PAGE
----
Saturday, July 29, 2006

The West Wing - RIP

(warning - spoilers follow)

There aren't many TV programmes that I treat as 'must see'. For starters my job makes it quite difficult to guarantee being in on the same night each week. the modern trend for new shows to be repeated a couple of times in the followign week are a godsend as far as I'm concerned.

The West Wing has been one programme that I have done my best to follow. It has combined brilliant writing and strong characterisation with inteligent story arcs, real drama and, of course, politics.

I'm sure that part of my reason for liking it so much is because it is about the triumph of liberal idealism over the republican right - but basically it is just solidly good drama.

Despite the sense of winding down in the last few episodes the storylines remained strong with the issue of whether or not Bartlet should pardon Toby Zeigler not being concluded until the final touching scenes.

There were some touching moments in the last few episodes. As James Graham points out Bartlet's gift of a copy of the Constitution to Charlie, that his father had given him, brought a tear to the eye. I though the final scene of Bartlet unwrapping the framed copy of the napkin he had once given to Leo MCGarry was also very sweet.

For me the real test of a good film or TV programme is how much it sucks me in. By the end of the West Wing I was left wondering what Bartlet would do next, how would Santos solve the crisis in asia, would CJ make a go of her relationship and how well would Josh and Sam run the new administration.

I was hooked by this show and will really miss it.

(The really surreal moment of the evening for me was turning on the West Wing challenge beforehand to see David Tennant's happy smiling face as he answered question after question with the zeal that is usually reserved for Dr Who fanboys - only to see the camera then pan over to our own Mark Oaten who didn't do too badly himself!)

Tuesday, July 25, 2006

He doesn't speak for me

There probably isn't much I can add to the debate about the Middle East situation and our Prime Minister's latest folly.

I would just like to state for the record that he does not speak for me.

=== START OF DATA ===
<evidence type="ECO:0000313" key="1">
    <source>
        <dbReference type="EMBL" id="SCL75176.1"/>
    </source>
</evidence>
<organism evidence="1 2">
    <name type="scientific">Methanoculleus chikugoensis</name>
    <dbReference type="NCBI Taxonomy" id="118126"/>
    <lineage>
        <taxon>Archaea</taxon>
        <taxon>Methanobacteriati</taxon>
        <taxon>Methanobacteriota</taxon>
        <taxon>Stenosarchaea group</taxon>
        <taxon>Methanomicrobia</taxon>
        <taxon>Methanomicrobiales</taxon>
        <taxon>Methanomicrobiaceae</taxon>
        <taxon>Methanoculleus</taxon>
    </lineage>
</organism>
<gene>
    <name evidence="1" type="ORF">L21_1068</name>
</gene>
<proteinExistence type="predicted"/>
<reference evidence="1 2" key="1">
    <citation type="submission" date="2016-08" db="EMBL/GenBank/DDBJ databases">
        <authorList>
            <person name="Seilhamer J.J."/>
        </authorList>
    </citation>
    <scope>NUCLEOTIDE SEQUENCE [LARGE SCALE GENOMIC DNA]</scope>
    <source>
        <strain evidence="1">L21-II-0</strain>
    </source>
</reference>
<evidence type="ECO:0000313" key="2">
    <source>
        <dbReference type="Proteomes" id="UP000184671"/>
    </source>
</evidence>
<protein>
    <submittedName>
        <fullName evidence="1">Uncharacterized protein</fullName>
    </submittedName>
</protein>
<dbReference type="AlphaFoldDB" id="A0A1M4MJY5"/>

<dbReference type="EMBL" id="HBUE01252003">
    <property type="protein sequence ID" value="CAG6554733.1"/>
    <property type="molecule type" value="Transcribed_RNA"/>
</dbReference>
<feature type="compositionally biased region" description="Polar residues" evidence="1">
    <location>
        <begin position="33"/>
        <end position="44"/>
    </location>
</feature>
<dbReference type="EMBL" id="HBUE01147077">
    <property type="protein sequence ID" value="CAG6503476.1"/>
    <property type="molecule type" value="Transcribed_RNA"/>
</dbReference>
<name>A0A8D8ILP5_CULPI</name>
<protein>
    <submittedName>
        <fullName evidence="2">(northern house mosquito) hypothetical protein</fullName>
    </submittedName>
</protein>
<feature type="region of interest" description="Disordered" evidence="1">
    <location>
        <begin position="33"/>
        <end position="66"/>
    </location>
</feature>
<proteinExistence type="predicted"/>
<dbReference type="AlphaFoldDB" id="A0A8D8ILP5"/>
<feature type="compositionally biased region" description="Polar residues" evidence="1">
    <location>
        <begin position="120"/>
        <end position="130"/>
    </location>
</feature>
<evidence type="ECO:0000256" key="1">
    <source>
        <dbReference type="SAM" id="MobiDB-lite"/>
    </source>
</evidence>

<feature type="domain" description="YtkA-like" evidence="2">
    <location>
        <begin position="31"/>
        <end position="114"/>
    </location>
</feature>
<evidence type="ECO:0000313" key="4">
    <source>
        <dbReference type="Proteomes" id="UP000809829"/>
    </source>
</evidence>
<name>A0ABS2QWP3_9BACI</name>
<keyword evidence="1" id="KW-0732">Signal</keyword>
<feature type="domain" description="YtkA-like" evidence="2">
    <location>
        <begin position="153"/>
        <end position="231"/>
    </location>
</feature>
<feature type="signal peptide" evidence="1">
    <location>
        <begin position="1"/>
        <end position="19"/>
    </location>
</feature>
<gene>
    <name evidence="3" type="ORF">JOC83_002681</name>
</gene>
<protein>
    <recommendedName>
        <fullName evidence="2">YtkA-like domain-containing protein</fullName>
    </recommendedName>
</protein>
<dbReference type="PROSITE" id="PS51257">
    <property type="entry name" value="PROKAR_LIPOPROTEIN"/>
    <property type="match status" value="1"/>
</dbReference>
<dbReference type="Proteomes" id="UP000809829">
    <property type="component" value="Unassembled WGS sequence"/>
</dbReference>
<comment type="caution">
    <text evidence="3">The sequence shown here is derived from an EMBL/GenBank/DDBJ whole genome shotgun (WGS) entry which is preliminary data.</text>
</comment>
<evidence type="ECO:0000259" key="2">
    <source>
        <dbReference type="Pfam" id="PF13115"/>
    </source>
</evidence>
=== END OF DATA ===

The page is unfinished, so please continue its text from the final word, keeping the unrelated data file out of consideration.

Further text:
(And I've added those nice Lib Dem buttons to the site. Thank you Dr Pack.)

Monday, July 03, 2006

Bromley and beyond

It was very enjoyable to spend a few days in Bromley.

We had a very strong candidate in Ben Abbotts and an exceptional Agent in Shaun Roberts who led a fantastic by-election team.

There has been a lot of talk by the sore losers of the campaign - the Tories (Yes - I know that, technically, they won - but it is clear to everyone that they were the losers on the night) - about a 'nasty' and 'vicious' Lib Dem campaign.

What rot! The Lib Dem campaign simply pointed out two undisputed facts: that Bob Neill lived in Towers Hamlets and that he was already a member of the GLA and would not give up that seat if elected MP.

Nothing 'nasty' or 'vicious' about that.

'Nasty and vicious' was the Conservative campaign in Cheadle where, amongst other things, they tried to link Lib Dem candidate Mark Hunter to a rape case.

The electorate are not stupid. They rightly reacted against the tories in Cheadle as a result of their silly campaign. They went with Ben Abbotts in Bromley because his campaign got it right, and because he was clearly a strong candidate.

The deficiencies of the Tory candidate were ably demonstrated in his awful losing speech on the night.

What does this say about politics? Well let's not be starry eyed, it doesn't mean that the Lib Dems can expect to win hundreds of Tory seats next time on a similar swing against the Tories.

It does however demonstrate that the 'Cameron effect', if it exists at all, is only skin deep.

If there was any real support for Cameron, or any real sense out there that people want a Tory Government, the Lib Dems would not have been able to get this sort of swing in a seat where they started third.

The Lib Dems will emerge from this by-election (and Dunfermline) more confident than ever that they know how to win elections against both the other main parties, and that three (or four in the other nations) party politics is here to stay.

Bring The Boys Back Home

After popping down to Sutton for an election debrief I headed to Hyde Park on Saturday to watch Roger Waters perform a set which included The Dark Side of The Moon in its entirity.

(Note to younger viewers - this is a classic Pink Floyd album from the early 70s - Roger Waters was the main songwriter, joint vocalist and bass player)

At one point in the set he launched into the song 'Vera' from 'The Wall' - an unusual choice for a live set. All became clear though when the chorus kicked in: 'Bring the Boys Back Home' - and for anyone who didn't get the point these words were displayed across the back of the stage in VERY LARGE red letters.

Roger also spoke very movingly about his personal experience of the hospitality of arab families when he was travelling in the middle east as a teenager and performed one new song based on those experiences aimed firmly at 'George and Tony'.

I'm sure they won't listen to him, but he made the point very well.